“Yes! The first two hundred miles of water flow will require no pumping. And there are other reasons, like the rising of the westerly wind up the mountains, lots of space, and very few people. I will even tell you its name—a great secret, mind you—Stella Aqua.”
“Star Water,” she said.
“Yes, and I really like the name,” he said with enthusiasm. “I think everything is connected…water, animals, plants, us…and of course stars. Didn’t it all—and didn’t we all— come from stars?” He groaned a little inside. He was getting carried away.
“How did a poet get involved in water technology?” she asked.
“More irony…I mean on top of the water geek forgetting to bring enough water for his trip. Ever since I left USC—with a very useful degree…poetry major, philosophy minor—I felt a kind of empty space, a ‘what should I really do?’ kind of space. I was teaching and writing, and I liked it well enough, then this just appeared out of nowhere. Well…not quite nowhere…I was reading a lot about the dire future for water and trying to understand some of the proposed technologies when a school friend told me about this big project that virtually no one knew about. I sent my relatively useless resume to them and quickly forgot about it. Two weeks later they asked me to come in. They had read some of my stuff that related to environment and liked it. The rest—as people so tritely say—is history.”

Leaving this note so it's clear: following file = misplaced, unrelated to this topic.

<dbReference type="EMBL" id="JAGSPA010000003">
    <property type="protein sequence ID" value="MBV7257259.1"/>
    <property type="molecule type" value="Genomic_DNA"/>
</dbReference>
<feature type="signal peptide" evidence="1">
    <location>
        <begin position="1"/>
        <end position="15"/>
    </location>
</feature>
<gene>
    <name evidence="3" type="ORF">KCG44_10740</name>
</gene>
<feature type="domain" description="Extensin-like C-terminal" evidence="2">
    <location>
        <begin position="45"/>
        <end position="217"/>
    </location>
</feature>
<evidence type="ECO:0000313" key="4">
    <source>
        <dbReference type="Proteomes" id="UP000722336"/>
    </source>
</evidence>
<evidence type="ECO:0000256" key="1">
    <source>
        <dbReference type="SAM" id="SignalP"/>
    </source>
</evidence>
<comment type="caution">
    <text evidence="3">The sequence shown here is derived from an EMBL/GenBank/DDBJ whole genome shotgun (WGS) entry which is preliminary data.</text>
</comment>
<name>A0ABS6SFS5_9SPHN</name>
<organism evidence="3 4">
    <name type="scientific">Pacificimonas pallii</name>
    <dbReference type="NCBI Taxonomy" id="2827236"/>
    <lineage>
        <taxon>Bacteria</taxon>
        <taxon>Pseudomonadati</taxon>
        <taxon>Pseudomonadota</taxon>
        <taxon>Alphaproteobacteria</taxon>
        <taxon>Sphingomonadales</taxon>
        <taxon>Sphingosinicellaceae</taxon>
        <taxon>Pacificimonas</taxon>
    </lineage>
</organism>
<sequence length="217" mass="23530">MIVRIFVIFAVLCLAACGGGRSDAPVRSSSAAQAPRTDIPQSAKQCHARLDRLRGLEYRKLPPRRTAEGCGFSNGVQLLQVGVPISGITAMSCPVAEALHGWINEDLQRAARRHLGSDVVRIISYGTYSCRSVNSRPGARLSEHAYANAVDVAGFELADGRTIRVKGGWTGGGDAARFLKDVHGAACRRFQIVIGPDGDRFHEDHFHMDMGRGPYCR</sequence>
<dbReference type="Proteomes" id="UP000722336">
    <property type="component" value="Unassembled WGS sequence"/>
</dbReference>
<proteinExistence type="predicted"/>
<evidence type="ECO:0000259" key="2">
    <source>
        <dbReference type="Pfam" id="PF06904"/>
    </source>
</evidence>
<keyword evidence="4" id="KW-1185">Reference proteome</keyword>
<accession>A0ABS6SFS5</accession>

“Awesome! I say—ever so tritely.”
They both laughed.
“So I’m more writer than geek. My job will be to promote Stella Aqua around California and then around the whole country, I hope even around the world.” He stopped. “Sorry—I’m preaching.”
“Oh no,” she said. “It sounds wonderful…and very exciting.”
He took a couple of breaths to slow himself down. The words “God saves” floated through his mind. In all his philosophical wondering, he had never figured out the God question. But he knew one thing for sure, he was no savior.
He noticed the sound of the water had stopped. It was good the spout shut off automatically—just like the old gas station hoses, he thought—because his water jug had filled ten minutes ago.
“I need to get going,” he said. “I…I’d love to talk some more.”
“Let’s,” she said without hesitation. “Call me any week-day. I’m here by myself a lot.” She wrote down her number and handed it to him. “I don’t care for texting.”
“Neither do I,” he said.
He grabbed the big jug in one hand, the six pack in the other and started pushing his way out the door backwards.
“Please take care of yourself, Becka.”
“Becka,” he thought. That’s for Rebecca—Biblical too, wasn’t it? For “tie up,” or maybe even “snare?”
She watched him and said loudly, “I hope you change the world, Joshua.”
He nodded his head to her as the door closed. Maybe I will, he thought. Maybe I will.
He piled himself and the water into the hot car and turned on the air conditioning. Then he realized he was very thirsty, pulled a bottle from the six pack, and took a drink of water.
(Click Jesus and the Woman at the Well if you want to read the Biblical story.)Share: by